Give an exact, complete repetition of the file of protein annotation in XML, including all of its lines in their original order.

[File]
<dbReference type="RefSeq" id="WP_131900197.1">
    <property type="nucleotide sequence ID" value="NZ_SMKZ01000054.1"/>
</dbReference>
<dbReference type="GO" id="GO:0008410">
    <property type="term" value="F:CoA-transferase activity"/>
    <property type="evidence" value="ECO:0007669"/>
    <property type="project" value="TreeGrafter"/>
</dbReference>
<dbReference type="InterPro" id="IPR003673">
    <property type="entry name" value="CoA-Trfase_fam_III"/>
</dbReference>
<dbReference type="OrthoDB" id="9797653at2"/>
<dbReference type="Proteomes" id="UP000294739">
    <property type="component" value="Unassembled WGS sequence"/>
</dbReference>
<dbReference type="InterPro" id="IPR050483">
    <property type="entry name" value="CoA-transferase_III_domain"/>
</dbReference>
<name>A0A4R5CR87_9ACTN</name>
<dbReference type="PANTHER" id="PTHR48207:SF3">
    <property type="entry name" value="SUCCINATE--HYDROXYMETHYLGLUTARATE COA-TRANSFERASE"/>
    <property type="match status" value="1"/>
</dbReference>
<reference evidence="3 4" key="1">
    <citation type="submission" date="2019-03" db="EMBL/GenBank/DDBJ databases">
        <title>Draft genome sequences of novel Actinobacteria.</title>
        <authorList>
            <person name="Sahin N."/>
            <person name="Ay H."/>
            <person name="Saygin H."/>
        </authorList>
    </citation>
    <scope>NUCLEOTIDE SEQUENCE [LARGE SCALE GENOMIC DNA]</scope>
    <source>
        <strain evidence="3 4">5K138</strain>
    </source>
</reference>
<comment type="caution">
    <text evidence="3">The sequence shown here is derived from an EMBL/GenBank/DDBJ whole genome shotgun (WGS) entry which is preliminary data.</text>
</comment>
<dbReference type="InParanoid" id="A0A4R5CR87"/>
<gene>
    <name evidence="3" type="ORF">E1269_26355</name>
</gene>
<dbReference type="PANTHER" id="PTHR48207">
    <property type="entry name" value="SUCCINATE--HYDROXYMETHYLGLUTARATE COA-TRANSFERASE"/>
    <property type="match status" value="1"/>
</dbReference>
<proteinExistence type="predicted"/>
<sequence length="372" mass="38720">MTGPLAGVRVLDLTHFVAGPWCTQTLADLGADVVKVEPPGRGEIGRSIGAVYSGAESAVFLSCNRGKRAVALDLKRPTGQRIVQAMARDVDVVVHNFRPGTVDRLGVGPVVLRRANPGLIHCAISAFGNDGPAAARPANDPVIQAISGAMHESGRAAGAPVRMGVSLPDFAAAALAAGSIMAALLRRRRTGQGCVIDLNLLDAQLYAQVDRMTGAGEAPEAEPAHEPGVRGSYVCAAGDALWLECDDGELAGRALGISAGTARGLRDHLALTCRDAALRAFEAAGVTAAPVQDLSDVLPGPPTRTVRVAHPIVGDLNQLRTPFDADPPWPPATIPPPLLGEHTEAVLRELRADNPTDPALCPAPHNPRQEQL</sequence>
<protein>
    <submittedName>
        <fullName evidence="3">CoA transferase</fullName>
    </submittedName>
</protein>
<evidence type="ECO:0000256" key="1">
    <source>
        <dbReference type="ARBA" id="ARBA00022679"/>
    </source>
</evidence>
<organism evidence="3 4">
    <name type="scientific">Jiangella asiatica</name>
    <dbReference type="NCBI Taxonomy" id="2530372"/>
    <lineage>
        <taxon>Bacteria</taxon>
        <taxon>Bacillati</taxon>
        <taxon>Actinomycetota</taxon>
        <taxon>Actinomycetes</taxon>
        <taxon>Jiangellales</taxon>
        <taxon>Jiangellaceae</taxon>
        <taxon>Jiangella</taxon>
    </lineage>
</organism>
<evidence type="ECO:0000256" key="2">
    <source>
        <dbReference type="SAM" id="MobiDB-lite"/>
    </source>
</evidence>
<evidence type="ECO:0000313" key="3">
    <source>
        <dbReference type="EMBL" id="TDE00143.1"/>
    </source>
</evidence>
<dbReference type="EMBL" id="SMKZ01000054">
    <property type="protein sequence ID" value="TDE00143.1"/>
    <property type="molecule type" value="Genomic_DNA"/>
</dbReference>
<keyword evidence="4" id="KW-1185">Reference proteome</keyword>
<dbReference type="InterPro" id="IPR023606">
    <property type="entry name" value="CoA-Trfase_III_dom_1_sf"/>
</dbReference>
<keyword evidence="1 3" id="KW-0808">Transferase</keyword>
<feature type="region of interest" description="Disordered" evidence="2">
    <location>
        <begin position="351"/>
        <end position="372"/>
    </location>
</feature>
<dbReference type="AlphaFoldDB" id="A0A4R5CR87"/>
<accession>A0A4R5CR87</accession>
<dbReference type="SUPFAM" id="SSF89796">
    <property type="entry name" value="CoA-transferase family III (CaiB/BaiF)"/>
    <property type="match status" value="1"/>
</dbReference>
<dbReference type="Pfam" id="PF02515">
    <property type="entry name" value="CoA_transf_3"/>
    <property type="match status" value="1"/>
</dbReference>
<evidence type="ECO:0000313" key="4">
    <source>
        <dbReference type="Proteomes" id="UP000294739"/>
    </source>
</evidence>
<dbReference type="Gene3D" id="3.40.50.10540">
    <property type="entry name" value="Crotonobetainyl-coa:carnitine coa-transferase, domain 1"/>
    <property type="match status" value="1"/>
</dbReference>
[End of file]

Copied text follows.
<dbReference type="RefSeq" id="WP_131900197.1">
    <property type="nucleotide sequence ID" value="NZ_SMKZ01000054.1"/>
</dbReference>
<dbReference type="GO" id="GO:0008410">
    <property type="term" value="F:CoA-transferase activity"/>
    <property type="evidence" value="ECO:0007669"/>
    <property type="project" value="TreeGrafter"/>
</dbReference>
<dbReference type="InterPro" id="IPR003673">
    <property type="entry name" value="CoA-Trfase_fam_III"/>
</dbReference>
<dbReference type="OrthoDB" id="9797653at2"/>
<dbReference type="Proteomes" id="UP000294739">
    <property type="component" value="Unassembled WGS sequence"/>
</dbReference>
<dbReference type="InterPro" id="IPR050483">
    <property type="entry name" value="CoA-transferase_III_domain"/>
</dbReference>
<name>A0A4R5CR87_9ACTN</name>
<dbReference type="PANTHER" id="PTHR48207:SF3">
    <property type="entry name" value="SUCCINATE--HYDROXYMETHYLGLUTARATE COA-TRANSFERASE"/>
    <property type="match status" value="1"/>
</dbReference>
<reference evidence="3 4" key="1">
    <citation type="submission" date="2019-03" db="EMBL/GenBank/DDBJ databases">
        <title>Draft genome sequences of novel Actinobacteria.</title>
        <authorList>
            <person name="Sahin N."/>
            <person name="Ay H."/>
            <person name="Saygin H."/>
        </authorList>
    </citation>
    <scope>NUCLEOTIDE SEQUENCE [LARGE SCALE GENOMIC DNA]</scope>
    <source>
        <strain evidence="3 4">5K138</strain>
    </source>
</reference>
<comment type="caution">
    <text evidence="3">The sequence shown here is derived from an EMBL/GenBank/DDBJ whole genome shotgun (WGS) entry which is preliminary data.</text>
</comment>
<dbReference type="InParanoid" id="A0A4R5CR87"/>
<gene>
    <name evidence="3" type="ORF">E1269_26355</name>
</gene>
<dbReference type="PANTHER" id="PTHR48207">
    <property type="entry name" value="SUCCINATE--HYDROXYMETHYLGLUTARATE COA-TRANSFERASE"/>
    <property type="match status" value="1"/>
</dbReference>
<proteinExistence type="predicted"/>
<sequence length="372" mass="38720">MTGPLAGVRVLDLTHFVAGPWCTQTLADLGADVVKVEPPGRGEIGRSIGAVYSGAESAVFLSCNRGKRAVALDLKRPTGQRIVQAMARDVDVVVHNFRPGTVDRLGVGPVVLRRANPGLIHCAISAFGNDGPAAARPANDPVIQAISGAMHESGRAAGAPVRMGVSLPDFAAAALAAGSIMAALLRRRRTGQGCVIDLNLLDAQLYAQVDRMTGAGEAPEAEPAHEPGVRGSYVCAAGDALWLECDDGELAGRALGISAGTARGLRDHLALTCRDAALRAFEAAGVTAAPVQDLSDVLPGPPTRTVRVAHPIVGDLNQLRTPFDADPPWPPATIPPPLLGEHTEAVLRELRADNPTDPALCPAPHNPRQEQL</sequence>
<protein>
    <submittedName>
        <fullName evidence="3">CoA transferase</fullName>
    </submittedName>
</protein>
<evidence type="ECO:0000256" key="1">
    <source>
        <dbReference type="ARBA" id="ARBA00022679"/>
    </source>
</evidence>
<organism evidence="3 4">
    <name type="scientific">Jiangella asiatica</name>
    <dbReference type="NCBI Taxonomy" id="2530372"/>
    <lineage>
        <taxon>Bacteria</taxon>
        <taxon>Bacillati</taxon>
        <taxon>Actinomycetota</taxon>
        <taxon>Actinomycetes</taxon>
        <taxon>Jiangellales</taxon>
        <taxon>Jiangellaceae</taxon>
        <taxon>Jiangella</taxon>
    </lineage>
</organism>
<evidence type="ECO:0000256" key="2">
    <source>
        <dbReference type="SAM" id="MobiDB-lite"/>
    </source>
</evidence>
<evidence type="ECO:0000313" key="3">
    <source>
        <dbReference type="EMBL" id="TDE00143.1"/>
    </source>
</evidence>
<dbReference type="EMBL" id="SMKZ01000054">
    <property type="protein sequence ID" value="TDE00143.1"/>
    <property type="molecule type" value="Genomic_DNA"/>
</dbReference>
<keyword evidence="4" id="KW-1185">Reference proteome</keyword>
<dbReference type="InterPro" id="IPR023606">
    <property type="entry name" value="CoA-Trfase_III_dom_1_sf"/>
</dbReference>
<keyword evidence="1 3" id="KW-0808">Transferase</keyword>
<feature type="region of interest" description="Disordered" evidence="2">
    <location>
        <begin position="351"/>
        <end position="372"/>
    </location>
</feature>
<dbReference type="AlphaFoldDB" id="A0A4R5CR87"/>
<accession>A0A4R5CR87</accession>
<dbReference type="SUPFAM" id="SSF89796">
    <property type="entry name" value="CoA-transferase family III (CaiB/BaiF)"/>
    <property type="match status" value="1"/>
</dbReference>
<dbReference type="Pfam" id="PF02515">
    <property type="entry name" value="CoA_transf_3"/>
    <property type="match status" value="1"/>
</dbReference>
<evidence type="ECO:0000313" key="4">
    <source>
        <dbReference type="Proteomes" id="UP000294739"/>
    </source>
</evidence>
<dbReference type="Gene3D" id="3.40.50.10540">
    <property type="entry name" value="Crotonobetainyl-coa:carnitine coa-transferase, domain 1"/>
    <property type="match status" value="1"/>
</dbReference>